Following a prolonged debate on whether we could fit in both the Delta del Llobregat and Collserola, on Nick’s insistence we visited the former first. Approaching the marshes we passed by a haze of white in the shade of some pines and eucalyptus. Reversing revealed a veritable sea of narcissi. Thank Darwin for that, Narcissus seratinus! We braved the mosquitos to get in there and grab some photos of what reminded me of bluebell woods in the U.K.


The little white flowers, Narcissus serotinus

The excitement must have been too much for Nick who selflessly offered to have a siesta/look after the car while us girls ventured into the reserve. The proximity of the Delta del Llobregat Grey heronNatural Reserve to Barcelona airport quickly became apparent although the birdlife doesn’t appear to be affected by the noise. The area is also close to another destructive human activity, the red-light district of El Prat de Llobregat. Thankfully the area has been cleaned up and the hides have returned to their original use.
First bird, an Osprey! I was becoming quite adept at identifying them now. Luckily Lucy saw it too and concurred. The lakes and reedbeds are accessed by a wooden walkway that runs around and through the marsh. The path takes you first straight into some reeds and is boarded on either side with viewing slits at various heights, though I can’t believe any bird worth its salt would be fooled by that. Still, I had a look just in case there was the odd brave one. We entered a hide and settled to find Kingfishers darting around the sides. I saw a bird I didn’t know with a rose-coloured breast. T saw it too but knew it was a Waxbill. A couple of Spoonbills weaved through the water on the outskirts of an island in the middle of the lake while we laughed (quietly), along with a very nice man with a very big lens, at the antics of a Cattle egret balancing on a horse’s back. See Lucy’s IberiaNature blog for more photos. Eagle-eyed Lucy pointed out the sun highlighting a Grey heron motionless in the water, surrounded by mosquitos dancing in the rays. Those eyes also spotted Red-eared terrapins sunbathing closer than the ones that had caught my eyes. Dragging ourselves away from this gem, we also saw a sandpiper (possibly Green), more Marsh harriers, Lapwings and Little grebe.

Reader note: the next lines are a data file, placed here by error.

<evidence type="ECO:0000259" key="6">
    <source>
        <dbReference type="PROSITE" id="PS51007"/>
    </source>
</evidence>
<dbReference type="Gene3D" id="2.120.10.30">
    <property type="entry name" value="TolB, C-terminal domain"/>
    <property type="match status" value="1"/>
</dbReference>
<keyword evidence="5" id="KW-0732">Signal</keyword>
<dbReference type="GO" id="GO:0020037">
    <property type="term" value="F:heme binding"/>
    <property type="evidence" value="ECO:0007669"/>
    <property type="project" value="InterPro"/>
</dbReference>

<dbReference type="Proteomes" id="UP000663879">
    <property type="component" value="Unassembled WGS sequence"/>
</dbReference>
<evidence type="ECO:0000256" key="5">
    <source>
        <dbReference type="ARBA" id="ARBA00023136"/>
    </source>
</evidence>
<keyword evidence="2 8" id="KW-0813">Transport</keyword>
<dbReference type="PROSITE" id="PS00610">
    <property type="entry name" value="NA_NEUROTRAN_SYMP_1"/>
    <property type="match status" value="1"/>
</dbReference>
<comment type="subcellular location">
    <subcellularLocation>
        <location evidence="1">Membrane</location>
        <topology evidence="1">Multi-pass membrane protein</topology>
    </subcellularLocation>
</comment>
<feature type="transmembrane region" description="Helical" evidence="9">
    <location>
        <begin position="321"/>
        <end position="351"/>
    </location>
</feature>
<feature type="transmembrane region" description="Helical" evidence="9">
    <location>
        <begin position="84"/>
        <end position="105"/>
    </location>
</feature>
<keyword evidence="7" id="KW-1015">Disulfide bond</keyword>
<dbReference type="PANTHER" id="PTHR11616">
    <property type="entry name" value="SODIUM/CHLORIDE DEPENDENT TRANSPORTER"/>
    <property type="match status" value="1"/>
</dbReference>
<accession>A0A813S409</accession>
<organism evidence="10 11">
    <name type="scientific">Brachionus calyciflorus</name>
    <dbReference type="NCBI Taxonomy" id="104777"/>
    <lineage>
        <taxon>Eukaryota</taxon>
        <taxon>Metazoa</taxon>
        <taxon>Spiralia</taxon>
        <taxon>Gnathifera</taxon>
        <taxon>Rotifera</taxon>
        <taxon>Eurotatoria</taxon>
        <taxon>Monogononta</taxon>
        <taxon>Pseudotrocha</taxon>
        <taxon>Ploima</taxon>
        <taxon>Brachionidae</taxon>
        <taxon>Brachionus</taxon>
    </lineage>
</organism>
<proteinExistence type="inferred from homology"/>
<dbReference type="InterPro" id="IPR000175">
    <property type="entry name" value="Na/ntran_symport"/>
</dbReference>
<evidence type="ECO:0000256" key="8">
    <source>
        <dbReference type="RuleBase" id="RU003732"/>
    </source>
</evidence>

Adult and juvenile Red-eared terrapins, Trachemys scripta elegans

Rousing Nick, we just had time to squeeze in a taster of Collserola (pronounced “Coyserolla” in Catalán), a natural park of wooded hills spread over 8,000 ha. and practically in the city centre. Towards the top of one of its hills, aided by T, Lucy and Nick added to their already impressive knowledge of Collserola’s plantlife. Their new venture as native English-speaking nature guides, sharing their knowledge with others, promises to be a rip-roaring success. As they studied I was more intrigued by the tuneful, and loud, song of a small bird flitting about in the bushes. Determined to see who was singing, I caught a glimpse of a startling eye surrounded by yellow and attached to a bright red beak. What the…? Turns out it was a Pekin robin, Leiothrix lutea, a colony of which are breeding in Collserola having escaped their cages. I wish them luck too.
We had to go, Lucy and Nick to the metro and T and myself towards Lleida (Lérida) and an area I really wanted to see for myself – Los Monegros. With only two more nights remaining on our jaunt, the bears in the Sierra de Cadí and the Arán valley/ a beer with Simon would have to wait for another time.


Back to Top